Birks – Mankiw Chapter 1: Ten Principles of Economics
Mankiw, N. G. (2015) Principles of macroeconomics (7th ed.)
Principles of microeconomics (7th ed.)
Principles of economics (7th ed.)
Mason, OH: South-Western Cengage Learning.
Chapter 1 – Ten Principles of Economics
When reading the chapter, here are some aspects to consider:
- Mankiw gives ten points. The points could be considered as a way to give some findings early in the course. See it in the same way that people starting to learn a musical instrument are given simple tunes in the introductory sessions. Such tunes are quite limited, but they enable students to get some sense of accomplishment early on. Viewed according to this analogy, we might imagine that the issues are really far more complicated, but as general rules of thumb or insights the points may have some value.
- As a general rule, it is useful to be aware of the importance of framing. The process of framing refers to the way in which things are observed. It applies to any description or analysis, not just within economics. Framing has been described as involving selection, emphasis, exclusion and elaboration. In particular, note what is included and what is excluded. It shapes what we see, the problems that are identified and the policy suggestions that result. Society has been viewed in many different ways, with each framing giving a different picture. We could consider a society divided into classes, or ethnic groups, or by gender. The distribution of income and wealth would come across differently according to the groupings we select. History could be presented in terms of, for example, i) kings and queens, and dates of battles and wars, or ii) the lives of common people. Activity could be divided into public or private; market or non-market; work or leisure; employer, self-employed, employee; and so on.
Carr (2008 ), in a series of lectures on history presented in 1961, said that the historian did not look at the facts and draw conclusions. The historian selected from all the available information, deciding what to take as the facts, then using these to present an interpretation. The historian selected some information, emphasised some points over others, and elaborated on these to tell a story, while ignoring or excluding other information.
Historians are not the only ones to work in this way. Frequently, within a discipline, the framing is largely determined by prevailing conventions. Mainstream microeconomics emphasises markets and market failure, rational individuals maximising profit or utility, while macroeconomics uses standard components of aggregate expenditure and considers economic problems such as inflation, unemployment, and growth in overall output.
- Logic relates to proof, whereas rhetoric refers to persuasion. Much of the information that we see is designed to frame issues in a particular way. The reasoning may (and should) be internally consistent, but there may be other ways to select and use information. With a different framing, other issues and possible solutions might be identified. A critical assessment would include recognition of alternative possibilities. This is important when taking theoretical conclusions and expecting them to apply in the real world.
- The focus on scarcity has been questioned. In some wealthier societies, scarcity is generated through promotion of demand, as with some advertising, or with “planned obsolescence”.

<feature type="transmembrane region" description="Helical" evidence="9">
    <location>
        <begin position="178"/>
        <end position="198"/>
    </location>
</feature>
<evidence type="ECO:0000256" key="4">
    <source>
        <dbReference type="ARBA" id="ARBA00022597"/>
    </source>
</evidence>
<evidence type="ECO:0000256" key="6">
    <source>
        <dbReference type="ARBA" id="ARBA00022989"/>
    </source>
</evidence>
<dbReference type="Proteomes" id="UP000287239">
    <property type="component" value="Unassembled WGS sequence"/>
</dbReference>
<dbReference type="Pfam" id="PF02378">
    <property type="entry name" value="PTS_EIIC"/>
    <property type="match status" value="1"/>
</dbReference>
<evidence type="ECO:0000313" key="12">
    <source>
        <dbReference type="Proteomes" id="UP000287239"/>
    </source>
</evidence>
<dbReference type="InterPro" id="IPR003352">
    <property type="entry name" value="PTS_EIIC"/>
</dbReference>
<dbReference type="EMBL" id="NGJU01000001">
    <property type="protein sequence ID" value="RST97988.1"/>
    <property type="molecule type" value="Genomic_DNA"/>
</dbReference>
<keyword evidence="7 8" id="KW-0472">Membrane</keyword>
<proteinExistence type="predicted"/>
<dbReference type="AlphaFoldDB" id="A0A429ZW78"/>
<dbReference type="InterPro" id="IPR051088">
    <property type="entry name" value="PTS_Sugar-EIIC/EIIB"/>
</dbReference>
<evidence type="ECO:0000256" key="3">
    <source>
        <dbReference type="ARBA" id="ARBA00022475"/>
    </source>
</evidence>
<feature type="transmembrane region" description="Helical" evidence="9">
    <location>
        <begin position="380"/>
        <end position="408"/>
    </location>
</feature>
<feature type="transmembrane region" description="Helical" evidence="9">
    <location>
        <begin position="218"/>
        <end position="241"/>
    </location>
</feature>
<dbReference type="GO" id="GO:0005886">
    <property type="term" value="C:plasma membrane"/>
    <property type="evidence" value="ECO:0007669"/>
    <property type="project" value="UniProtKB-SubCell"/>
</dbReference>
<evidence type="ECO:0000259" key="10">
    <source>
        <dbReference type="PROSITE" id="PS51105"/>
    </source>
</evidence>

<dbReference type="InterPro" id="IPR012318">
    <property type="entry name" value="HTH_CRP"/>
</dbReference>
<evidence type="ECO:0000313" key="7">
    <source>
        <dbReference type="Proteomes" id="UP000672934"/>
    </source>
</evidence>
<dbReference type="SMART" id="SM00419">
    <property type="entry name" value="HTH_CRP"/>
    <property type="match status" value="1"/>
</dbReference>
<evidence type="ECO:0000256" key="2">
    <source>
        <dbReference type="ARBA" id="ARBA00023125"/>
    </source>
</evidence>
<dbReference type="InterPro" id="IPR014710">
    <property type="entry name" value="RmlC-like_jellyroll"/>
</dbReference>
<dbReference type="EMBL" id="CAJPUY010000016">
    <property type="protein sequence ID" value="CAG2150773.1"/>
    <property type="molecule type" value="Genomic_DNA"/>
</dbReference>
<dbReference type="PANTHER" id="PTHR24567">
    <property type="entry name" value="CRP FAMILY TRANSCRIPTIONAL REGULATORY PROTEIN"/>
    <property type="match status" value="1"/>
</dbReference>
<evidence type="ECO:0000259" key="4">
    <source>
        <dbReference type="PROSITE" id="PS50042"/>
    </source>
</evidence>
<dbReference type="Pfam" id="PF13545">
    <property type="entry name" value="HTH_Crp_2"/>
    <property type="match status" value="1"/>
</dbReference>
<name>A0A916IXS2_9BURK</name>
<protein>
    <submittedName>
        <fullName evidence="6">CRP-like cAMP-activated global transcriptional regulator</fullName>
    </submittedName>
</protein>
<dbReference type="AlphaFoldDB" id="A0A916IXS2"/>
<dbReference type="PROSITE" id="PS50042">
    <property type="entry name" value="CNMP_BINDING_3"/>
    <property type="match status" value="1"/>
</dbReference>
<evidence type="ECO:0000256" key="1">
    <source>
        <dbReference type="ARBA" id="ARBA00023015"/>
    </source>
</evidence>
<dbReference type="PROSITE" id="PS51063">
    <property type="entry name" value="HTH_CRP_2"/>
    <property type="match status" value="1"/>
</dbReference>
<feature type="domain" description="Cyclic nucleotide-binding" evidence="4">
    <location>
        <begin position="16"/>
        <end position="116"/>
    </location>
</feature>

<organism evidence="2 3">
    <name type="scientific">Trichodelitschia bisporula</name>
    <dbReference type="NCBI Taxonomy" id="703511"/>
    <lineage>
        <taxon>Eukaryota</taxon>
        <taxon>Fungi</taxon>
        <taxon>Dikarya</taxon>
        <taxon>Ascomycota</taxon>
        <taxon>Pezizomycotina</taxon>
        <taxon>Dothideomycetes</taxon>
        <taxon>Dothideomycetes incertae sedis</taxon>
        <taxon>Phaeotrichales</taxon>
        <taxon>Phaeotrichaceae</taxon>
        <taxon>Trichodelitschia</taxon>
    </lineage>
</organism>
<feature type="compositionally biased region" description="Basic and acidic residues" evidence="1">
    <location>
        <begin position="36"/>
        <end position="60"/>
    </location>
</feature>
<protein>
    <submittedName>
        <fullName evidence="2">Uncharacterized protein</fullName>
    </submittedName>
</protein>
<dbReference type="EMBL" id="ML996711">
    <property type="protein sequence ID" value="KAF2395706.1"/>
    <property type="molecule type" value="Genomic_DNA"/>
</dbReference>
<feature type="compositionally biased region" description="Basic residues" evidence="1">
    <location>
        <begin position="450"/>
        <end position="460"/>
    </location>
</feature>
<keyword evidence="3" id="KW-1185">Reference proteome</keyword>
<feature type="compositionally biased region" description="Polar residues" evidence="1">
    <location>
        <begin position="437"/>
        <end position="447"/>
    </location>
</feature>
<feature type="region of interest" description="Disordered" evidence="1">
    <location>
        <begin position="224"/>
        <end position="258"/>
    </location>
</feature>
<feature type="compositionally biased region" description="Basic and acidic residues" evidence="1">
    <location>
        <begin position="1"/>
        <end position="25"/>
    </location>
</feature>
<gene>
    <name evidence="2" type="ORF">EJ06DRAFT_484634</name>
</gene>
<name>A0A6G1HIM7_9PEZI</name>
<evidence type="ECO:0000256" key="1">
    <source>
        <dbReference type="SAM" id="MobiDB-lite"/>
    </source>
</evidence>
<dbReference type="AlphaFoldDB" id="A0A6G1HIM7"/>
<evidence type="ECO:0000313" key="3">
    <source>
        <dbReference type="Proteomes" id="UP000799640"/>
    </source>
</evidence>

- The first four principles are about “how people make decisions”. We could question whether this is how people actually do make decisions, or how, according to a particular body of theory, people should make decisions. Mankiw mentions equality. More refined analyses would use equity, which is a more complex concept. There is not always a trade-off between efficiency and equity. Provision of education and health care to children from low income households can improve both efficiency and equity.
- Opportunity cost (Principle 2) is VERY IMPORTANT. It underpins much advanced analysis of options and their values. It can be presented to refer to “the best alternative foregone”, or “the value of the best alternative foregone”. The latter is more complicated because it requires the specification of a monetary value. It is commonly presented as if a decision maker faces a choice from a set of available options. These options may not be independent of decisions of others, as with a group of people choosing a film or restaurant. Also, the nature of an activity may not be fully known at the time when a decision is being made (as when visiting a restaurant for the first time).
- Marginal thinking (Principle 3) is useful when small changes are possible and effects are also small. Many decisions are not of this form. Items and/or effects may be “lumpy”. A household might have one or two cars, but they cannot have 1.3726 cars. There is a big difference between completing only 95% of a degree and completing an entire degree.
- Benefits from trade (Principle 5) compare trade to no trade. This is not the same as considering how much trade should occur, and under what conditions. Benefits from trade also relate to a situation when all adjustments have been made. There can be large changes required in patterns of production, etc., moving from one situation to the other. These adjustments are not considered in “static analysis”, which is widely used in economics texts. This is an important aspect of the framing of this analysis.
- Note that we do not really face a choice between market and central control (assumed in Principles 6 and 7). In western economies governments are major employers and producers of goods and services. Also, large firms may have many internal transactions over stages of the production and distribution process. This in-house activity is not conducted through markets.
Carr, E. H. (2008 ). What is history? Harmondsworth: Penguin.
Commentary by Stuart Birks, 28 August 2014, last updated 3 July 2015